The poured-out church

Leaving church on a regular basis
There is nothing like writing a book called Leaving Church for discovering how many things people can make of a title like that. The church of the title is Grace-Calvary Church in Clarkesville, Georgia. Leaving is what I did in 1997 when I resigned from parish ministry. In the year since the book came out, I have received thousands of letters, most so poignant that I have to hold my heart while I read them.

What I read above all is a rich mix of love and grief: love for the mainline churches that have formed the faithful, and grief that so many of those churches have run out of holy steam. The love part makes the grief part hard to articulate. With Mother Church in such fragile shape, who will complain about her cooking? Better to learn to live with hunger than to say something that may come across as ungrateful or disloyal.

This tender protectiveness is so understandable that congregations may not notice how it turns in on itself. Placing oxygen masks over their own faces before they hold one out to anyone else, churches can decide that buying a new sound system is a higher priority than getting a new freezer for the community kitchen. Finding a new youth minister can take precedence over finding a home for a new family from Sudan. When the body is hemorrhaging members, self-preservation trumps all other concerns.

At least one reason for the urgency is that the church is held to be the place of divine transformation. The church is where people say yes both to God and to one another. The church is where Christ turns our water into wine. The church is where people come to die and rise again in new life. These powerful warrants become even stronger when the church is set against “the world.” The world is where prodigals squander their inheritance in loose living. The world is where the rich get richer while the poor get poorer. The world is where Pilate decides who lives and who dies.

At a more contemporary level, the world is where people lie in bed on Sunday mornings reading the New York Times or catch a late brunch with their children after soccer practice. The world is where teenagers meet their friends at the mall instead of at Wednesday night prayer service and where couples are wed at ski resorts by friends licensed for the occasion instead of at churches by ministers who have known them all their lives. It is also where mothers sit in crowded emergency rooms with their feverish babies because they have no coverage to go anywhere else and workers work double shifts for less than a living wage.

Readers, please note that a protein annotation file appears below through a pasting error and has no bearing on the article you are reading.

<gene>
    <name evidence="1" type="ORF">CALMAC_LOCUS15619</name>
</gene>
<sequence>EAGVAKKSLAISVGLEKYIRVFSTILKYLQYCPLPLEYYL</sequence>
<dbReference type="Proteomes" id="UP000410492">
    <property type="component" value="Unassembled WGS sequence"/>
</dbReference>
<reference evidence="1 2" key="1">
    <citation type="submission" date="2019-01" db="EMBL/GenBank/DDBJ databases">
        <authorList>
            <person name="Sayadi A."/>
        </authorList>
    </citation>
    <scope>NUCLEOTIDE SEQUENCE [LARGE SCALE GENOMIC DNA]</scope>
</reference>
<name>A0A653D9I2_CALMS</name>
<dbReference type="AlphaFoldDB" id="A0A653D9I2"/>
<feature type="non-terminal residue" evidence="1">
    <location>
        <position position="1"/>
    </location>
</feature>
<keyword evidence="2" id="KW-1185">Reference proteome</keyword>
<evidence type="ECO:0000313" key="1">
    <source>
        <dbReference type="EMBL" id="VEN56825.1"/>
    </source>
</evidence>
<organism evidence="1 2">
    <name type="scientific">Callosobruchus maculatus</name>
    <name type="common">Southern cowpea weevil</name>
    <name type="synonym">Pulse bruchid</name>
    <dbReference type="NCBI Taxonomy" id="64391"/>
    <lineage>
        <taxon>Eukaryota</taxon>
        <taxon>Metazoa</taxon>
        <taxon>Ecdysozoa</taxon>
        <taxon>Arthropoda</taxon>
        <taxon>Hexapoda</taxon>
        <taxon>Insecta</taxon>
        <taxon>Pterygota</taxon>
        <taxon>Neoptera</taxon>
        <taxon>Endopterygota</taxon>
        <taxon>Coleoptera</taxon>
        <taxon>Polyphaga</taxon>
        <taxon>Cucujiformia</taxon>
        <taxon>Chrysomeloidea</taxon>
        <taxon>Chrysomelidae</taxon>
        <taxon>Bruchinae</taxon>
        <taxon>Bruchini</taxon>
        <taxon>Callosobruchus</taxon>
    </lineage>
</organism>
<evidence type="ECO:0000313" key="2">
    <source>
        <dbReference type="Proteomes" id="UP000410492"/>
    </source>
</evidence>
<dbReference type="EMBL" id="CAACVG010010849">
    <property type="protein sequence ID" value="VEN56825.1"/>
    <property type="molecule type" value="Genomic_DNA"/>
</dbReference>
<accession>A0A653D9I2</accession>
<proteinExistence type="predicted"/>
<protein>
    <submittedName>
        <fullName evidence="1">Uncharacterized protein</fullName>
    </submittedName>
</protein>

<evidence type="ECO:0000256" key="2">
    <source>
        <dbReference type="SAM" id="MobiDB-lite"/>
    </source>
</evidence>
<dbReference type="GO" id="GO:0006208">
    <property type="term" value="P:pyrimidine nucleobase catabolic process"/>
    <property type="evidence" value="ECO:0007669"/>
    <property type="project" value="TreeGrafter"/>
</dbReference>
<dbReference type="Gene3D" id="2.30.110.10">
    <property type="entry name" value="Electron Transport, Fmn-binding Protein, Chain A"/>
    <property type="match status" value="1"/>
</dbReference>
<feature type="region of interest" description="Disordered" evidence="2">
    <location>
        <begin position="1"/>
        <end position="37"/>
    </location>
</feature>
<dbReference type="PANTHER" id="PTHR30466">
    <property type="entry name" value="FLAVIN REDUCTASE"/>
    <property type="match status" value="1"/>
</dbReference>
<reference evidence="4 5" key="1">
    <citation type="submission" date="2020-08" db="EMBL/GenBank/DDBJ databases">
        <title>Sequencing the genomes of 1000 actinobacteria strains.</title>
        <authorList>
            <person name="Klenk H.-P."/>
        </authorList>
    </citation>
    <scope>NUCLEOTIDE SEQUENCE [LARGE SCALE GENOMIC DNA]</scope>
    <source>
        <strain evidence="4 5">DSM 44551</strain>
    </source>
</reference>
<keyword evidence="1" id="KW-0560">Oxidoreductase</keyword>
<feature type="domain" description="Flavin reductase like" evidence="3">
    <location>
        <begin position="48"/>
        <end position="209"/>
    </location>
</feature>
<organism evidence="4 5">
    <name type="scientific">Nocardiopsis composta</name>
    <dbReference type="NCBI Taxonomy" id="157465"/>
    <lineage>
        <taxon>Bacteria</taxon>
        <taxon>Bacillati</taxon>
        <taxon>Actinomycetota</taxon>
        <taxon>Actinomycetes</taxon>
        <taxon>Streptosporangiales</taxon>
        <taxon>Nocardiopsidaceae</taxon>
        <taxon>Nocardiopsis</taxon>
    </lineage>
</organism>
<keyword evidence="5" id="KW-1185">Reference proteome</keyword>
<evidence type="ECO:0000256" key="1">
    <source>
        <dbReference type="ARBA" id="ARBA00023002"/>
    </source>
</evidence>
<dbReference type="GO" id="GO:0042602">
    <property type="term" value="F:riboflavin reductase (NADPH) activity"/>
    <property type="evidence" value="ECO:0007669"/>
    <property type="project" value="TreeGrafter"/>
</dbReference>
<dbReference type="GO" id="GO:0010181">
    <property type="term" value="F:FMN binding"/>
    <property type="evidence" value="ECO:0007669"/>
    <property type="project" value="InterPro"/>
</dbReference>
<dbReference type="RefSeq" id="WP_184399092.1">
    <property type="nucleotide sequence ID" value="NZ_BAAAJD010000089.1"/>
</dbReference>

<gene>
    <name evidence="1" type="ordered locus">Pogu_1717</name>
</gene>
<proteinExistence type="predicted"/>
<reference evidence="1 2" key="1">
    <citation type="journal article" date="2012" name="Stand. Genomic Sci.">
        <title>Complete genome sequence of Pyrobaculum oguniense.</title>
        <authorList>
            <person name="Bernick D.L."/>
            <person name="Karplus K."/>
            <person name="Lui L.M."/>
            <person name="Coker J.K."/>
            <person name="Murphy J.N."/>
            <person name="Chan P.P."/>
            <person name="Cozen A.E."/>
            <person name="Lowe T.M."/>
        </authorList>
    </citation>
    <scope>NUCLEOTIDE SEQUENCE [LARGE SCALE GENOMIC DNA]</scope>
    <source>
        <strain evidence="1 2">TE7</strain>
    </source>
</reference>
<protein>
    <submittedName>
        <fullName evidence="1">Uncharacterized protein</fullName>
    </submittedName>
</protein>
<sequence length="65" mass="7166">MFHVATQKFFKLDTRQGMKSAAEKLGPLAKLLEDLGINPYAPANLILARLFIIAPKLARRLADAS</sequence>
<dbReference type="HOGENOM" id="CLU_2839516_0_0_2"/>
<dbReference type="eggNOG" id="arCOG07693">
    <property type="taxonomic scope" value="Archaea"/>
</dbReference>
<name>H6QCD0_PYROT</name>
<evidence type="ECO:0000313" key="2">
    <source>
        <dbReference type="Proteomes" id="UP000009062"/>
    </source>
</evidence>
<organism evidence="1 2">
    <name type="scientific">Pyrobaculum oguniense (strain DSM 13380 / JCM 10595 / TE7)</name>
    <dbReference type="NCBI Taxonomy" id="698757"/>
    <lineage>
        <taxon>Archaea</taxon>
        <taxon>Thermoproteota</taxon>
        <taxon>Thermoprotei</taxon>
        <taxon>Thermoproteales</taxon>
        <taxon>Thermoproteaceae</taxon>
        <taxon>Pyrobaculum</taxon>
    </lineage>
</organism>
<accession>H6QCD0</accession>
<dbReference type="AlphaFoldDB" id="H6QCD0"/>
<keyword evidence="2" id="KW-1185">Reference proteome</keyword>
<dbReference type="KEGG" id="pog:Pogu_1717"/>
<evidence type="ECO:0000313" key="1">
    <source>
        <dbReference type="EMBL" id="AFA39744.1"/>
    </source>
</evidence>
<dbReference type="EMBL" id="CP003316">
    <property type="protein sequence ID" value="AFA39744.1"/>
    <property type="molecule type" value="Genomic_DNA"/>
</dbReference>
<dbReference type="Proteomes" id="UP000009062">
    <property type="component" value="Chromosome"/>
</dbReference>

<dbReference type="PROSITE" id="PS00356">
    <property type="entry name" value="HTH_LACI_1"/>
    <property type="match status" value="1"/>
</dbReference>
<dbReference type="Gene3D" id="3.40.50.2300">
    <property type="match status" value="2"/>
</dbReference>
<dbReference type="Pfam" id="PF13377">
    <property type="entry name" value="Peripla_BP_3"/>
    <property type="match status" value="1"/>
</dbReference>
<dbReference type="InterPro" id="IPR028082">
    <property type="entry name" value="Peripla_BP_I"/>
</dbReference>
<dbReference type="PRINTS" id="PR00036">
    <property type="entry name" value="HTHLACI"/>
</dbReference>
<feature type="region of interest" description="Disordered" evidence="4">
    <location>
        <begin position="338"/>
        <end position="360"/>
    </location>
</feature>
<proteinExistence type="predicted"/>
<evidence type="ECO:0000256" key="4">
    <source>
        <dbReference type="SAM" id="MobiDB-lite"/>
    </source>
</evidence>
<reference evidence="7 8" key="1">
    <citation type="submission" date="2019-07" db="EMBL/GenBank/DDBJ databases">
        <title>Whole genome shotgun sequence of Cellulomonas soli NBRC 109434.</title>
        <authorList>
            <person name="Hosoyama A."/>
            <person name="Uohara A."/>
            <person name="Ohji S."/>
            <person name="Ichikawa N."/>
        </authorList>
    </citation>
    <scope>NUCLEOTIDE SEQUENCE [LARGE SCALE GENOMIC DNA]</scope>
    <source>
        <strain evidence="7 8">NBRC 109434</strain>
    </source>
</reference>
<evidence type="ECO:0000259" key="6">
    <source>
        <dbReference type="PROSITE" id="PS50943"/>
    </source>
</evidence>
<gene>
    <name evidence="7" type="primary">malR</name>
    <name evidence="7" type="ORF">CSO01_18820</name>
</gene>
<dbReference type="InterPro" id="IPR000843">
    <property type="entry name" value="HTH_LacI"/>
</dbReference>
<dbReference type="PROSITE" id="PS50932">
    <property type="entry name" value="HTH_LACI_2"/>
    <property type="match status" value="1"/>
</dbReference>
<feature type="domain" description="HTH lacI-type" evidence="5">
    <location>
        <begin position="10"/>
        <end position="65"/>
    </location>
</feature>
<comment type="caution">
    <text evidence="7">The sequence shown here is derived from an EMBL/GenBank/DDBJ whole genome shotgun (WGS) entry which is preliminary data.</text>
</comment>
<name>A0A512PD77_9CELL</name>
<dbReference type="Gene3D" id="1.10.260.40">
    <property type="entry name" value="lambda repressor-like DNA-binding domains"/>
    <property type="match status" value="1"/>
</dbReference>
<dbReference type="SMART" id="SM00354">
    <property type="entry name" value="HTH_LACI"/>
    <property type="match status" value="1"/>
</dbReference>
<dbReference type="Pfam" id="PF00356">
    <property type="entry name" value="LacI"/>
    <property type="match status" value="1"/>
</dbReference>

And yet when I consider my life of faith, this world is clearly where my transformation has taken place. It is in the world that I have met the people who have changed me—some of them believers, but far more of them not—people who have loved me, fought me, shamed me, forgiven me, sanding down my edges on one side while they broke whole ragged chunks of me off the other. The world is where I have been struck dumb by beauty, by cruelty, by human invention and greed. The world is where my notions of God have been destroyed, reformed, chastened, redeemed. The world is where I have occasionally been good for something and where I have done irreparable harm.

The reason I know this, however, is that the church has given me the eyes with which I see, as well as the words with which I speak. The church has given me a community in which to figure out what has happened to me in the world. It has given me a place to love and grieve, within a tradition far older and wiser than I. It is the church that has poured me into the world, in other words—which is counterintuitive. How can a church survive that keeps pouring itself into the world? I cannot possibly say. All I know is the gospel truth: those willing to give everything away are the ones with anything worth keeping; those willing to look death full in the face are the ones with the most abundant lives. Go figure.

All I can figure is that any body of believers whose faith is funded by a giving God will find their lives by giving too—not reasonably, so that there is plenty left for sheet music and utility bills, but lavishly, so that the survival of the institution is always and blessedly in question.

What I cannot figure is how any church organized around the self-donation of Jesus can stay invested in self-preservation. What would it look like for a church to lay down its life for its friends? If Philippians 2:5-8 were rewritten for the congregation, how might it sound?

Let the same mind be in you that was in Christ Jesus—
you who, though called to be God’s body in this world
did not regard your dearness to God as something to be
     exploited,
but emptied yourselves,
taking the form of slaves,
being born in the likeness of Christ himself.
And being found in human form like him,
you humbled yourselves
and became obedient to the point of your own
     dissolution—
even death before your time.
Leaving church, I believe, is what church is for—leaving on a regular basis, leaving to see what God is up to in the world and joining God there, delivering all the riches of the institution to those who need them most, in full trust that God will never leave the church without all that it needs to live.

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